Some people know what they want. They go after it with vigor, dedication, and acceptance of failure in the name of success. Some people climb The Nose over 100 times and hold world records and inspire thousands around them, despite degrees of separation. I guess what I’m trying to say, is, we spoke with Hans Florine, who will be at EVO LOU on May 17th and 18th:
You’re a mentor for many. You’re known as the pioneer of speed-climbing technique. Men’s Journal wrote an article titled “The Worlds Top Climbers on Why Hans Florine is Still the Greatest.” Do you feel any pressure from being in the spotlight as such an influential figure? Or is it pretty easy to just “do you?”
It is, no doubt, fun and rewarding to be recognized by your community. Despite our sport’s growth, it’s still a niche—I can walk in any airport in the world, and nobody recognizes me. If I go into a climbing gym or popular climbing cliff, it’s different. That said, the airport keeps me humble. I figure climbers who read about me don’t believe that. Any pressure I feel is all positive; I would love to share some wisdom with folks less experienced, and perhaps, save them from an epic, injury, or just an inconvenience. If I’m lucky, I might inspire someone to do something cool. So far, I’ve been pretty lucky.
In September 2016, you had your book On the Nose: A Lifelong Obsession with Yosemite’s Most Iconic Climb, published. Let’s say someone’s thinking, “Whatever, Hans, I’m never going to doing big wall climbing.” What would they learn from reading your book, anyway?
They’d learn about ME! But seriously, they’d likely learn that I’ve made some mistakes, and I’ve had some ‘successes.’ The following is a big truth: ‘successful people’ have failed more than people who are ‘failures.’ Successful people have just found a goal worth failing at. Granted, climbing El Capitan may not be worth it to you; we each have to decide for ourselves what is ‘worth failing at.’
In the book, I think there are some funny stories about my various (101), ascents of The Nose. There are some stories that I tear up at every time I read them—and given the number of edits and book readings I’ve done, I’ve teared up a good number of times. In the book, I attempted to explain why I would climb the route over 100 times, but here’s a sneak answer to that…gotchya!
A LIFELONG OBSESSION
I see what you did there…Dangit, Hans. I read that you believe speed climbing techniques are applicable to fundamentals of living life. Can you give me an example of how?
I have changed a diaper in 31 seconds! But more on that here.
Holy diaper speed record. However, you might find some parents who can compete at EVO LOU—where you’ll be visiting in two weeks. On May 17, you’re leading a “Training for Climbing” class. Can any level climber benefit? Can you tell me more about it?
I do the things that are good for your climbing, but is not climbing. (Climbing is the best thing for your climbing.) Some of it is opposing muscle stuff for injury prevention, some is flexibility exercise, some is core strengthening, some balance—kinda all the stuff that might be boring to do on your own, but with a group you’ve got accountability to get ‘er done. ANY ability level is encouraged. I can show the 5.3 and the 5.14 climber something. Try me.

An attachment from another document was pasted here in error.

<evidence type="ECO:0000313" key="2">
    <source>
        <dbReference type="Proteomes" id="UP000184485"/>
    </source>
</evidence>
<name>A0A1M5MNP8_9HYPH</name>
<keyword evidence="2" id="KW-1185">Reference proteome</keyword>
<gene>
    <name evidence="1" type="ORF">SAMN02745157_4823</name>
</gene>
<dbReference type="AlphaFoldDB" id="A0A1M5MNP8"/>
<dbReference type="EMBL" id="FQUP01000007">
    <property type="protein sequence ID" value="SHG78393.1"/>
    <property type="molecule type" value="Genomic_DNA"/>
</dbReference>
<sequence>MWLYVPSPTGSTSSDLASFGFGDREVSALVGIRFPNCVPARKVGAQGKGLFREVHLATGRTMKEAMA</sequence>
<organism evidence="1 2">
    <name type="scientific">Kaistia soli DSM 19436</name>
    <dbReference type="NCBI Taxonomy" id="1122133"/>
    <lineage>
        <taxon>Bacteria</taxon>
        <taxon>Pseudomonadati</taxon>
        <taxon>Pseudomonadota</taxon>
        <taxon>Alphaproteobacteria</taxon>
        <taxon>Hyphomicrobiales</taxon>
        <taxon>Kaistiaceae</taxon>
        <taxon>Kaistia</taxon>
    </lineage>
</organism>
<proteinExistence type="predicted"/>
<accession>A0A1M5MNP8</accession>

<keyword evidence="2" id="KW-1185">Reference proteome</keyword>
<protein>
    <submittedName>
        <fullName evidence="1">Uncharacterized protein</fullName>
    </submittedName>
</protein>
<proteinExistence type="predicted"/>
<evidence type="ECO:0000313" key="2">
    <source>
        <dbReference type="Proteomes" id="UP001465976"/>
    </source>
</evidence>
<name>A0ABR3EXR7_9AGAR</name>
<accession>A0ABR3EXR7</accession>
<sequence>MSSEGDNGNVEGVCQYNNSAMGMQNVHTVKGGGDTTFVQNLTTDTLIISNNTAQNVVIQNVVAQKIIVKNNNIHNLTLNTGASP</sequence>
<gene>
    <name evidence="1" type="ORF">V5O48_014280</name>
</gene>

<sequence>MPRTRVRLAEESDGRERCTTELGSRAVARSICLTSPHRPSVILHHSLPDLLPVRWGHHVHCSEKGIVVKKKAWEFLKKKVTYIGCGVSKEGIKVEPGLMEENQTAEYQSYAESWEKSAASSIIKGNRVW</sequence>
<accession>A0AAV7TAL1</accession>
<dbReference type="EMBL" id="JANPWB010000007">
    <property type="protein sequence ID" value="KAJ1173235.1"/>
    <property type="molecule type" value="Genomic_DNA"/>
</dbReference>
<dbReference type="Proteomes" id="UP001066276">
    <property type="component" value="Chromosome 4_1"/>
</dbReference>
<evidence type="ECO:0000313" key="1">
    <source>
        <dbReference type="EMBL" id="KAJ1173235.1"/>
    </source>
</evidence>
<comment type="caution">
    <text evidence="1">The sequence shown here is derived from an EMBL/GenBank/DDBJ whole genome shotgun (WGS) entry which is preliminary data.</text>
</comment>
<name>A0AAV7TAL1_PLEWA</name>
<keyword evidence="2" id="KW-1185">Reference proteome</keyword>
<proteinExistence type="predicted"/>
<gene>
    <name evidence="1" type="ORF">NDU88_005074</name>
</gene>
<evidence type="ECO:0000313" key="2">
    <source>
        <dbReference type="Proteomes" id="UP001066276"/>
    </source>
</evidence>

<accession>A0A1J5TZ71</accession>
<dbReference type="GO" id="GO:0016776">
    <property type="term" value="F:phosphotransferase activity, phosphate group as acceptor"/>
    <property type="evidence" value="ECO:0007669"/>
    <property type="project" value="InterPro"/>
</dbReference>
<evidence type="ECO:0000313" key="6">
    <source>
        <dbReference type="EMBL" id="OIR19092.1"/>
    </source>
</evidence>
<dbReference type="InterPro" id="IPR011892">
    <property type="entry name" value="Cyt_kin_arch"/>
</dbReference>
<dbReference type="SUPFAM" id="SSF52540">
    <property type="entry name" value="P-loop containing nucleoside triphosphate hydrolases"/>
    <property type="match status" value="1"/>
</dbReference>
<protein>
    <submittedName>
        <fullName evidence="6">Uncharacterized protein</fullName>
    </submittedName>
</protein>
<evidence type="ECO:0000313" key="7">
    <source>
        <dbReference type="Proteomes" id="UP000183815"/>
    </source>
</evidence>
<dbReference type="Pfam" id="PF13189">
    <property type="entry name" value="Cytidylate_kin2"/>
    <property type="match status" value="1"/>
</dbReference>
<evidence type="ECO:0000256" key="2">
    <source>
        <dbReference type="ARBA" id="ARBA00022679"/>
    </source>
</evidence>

HANS DOUBLES AS A PROFESSIONAL SPEAKER
Challenge accepted. What do you think the most beautiful thing about climbing is?
The community at EVO! Okay, that is part of it, but what’s also beautiful about climbing to me, is that your whole body, spirit, and mind are involved. You climb or ‘perform’ at your best when everything is working together to ‘solve’ the terrain in front of you. The grace under pressure that happens when you are climbing your best is a pretty special endorphin and all around high.
Amen. You’ve traveled all over the world, and visited outdoor crags and indoor gyms. Do you see many differences in climbers through the various cultures and communities? Or is there one, underlying force that seems to hold climbing together?
Climbing is a ‘physical meditation.’ Beginners, especially, cannot climb AND think about the bills that are due. They are present; they are in the moment, they are holding on for dear life. As you get more comfortable with climbing, you need to make it harder on yourself so that your focus is drawn to the task at hand. That might be upping the grade and doing a hard onsight, redpoint, going faster on a route you’ve done before, or ‘practicing for climbing.’ I think they call that bouldering, right?
So, to summarize, climbers all over the world love it, because it draws their focus to the present moment. They find a ‘problem’ in front of them, and they work on it and often ‘solve’ it.
HANS AND HONNOLD HOLD THE RECORD FOR SPEED CLIMBING THE NOSE
That’s certainly how it is for this girl. Can you tell me more about your all day clinic on May 18th at EVO?
I love climbing; the only thing better is MORE climbing. I love fitting more climbing in. That could be climbing during your gym session at lunchtime, in the evening, a one-week road trip to Rifle, or climbing big expanses of granite in a special valley I know in California. Whatever your deal, this clinic will specialize in fitting in multi-pitch climbing over a long day or days. We’ll train and learn—meaning you’ll be sore the following days—and you’ll have new info in your head to apply on your next adventure.
I’ve never ‘hard sold’ this clinic; I think the right people will be attracted to it. If someone is on the fence about its worth to them, they can contact me directly. I’m happy to talk them out of it, or into it. I’ll have a few gear items to give, and my books are included in the ‘price of admission.’
Is there anything you’d like me to touch upon that I haven’t asked?
I taught Justen Sjong everything he knows.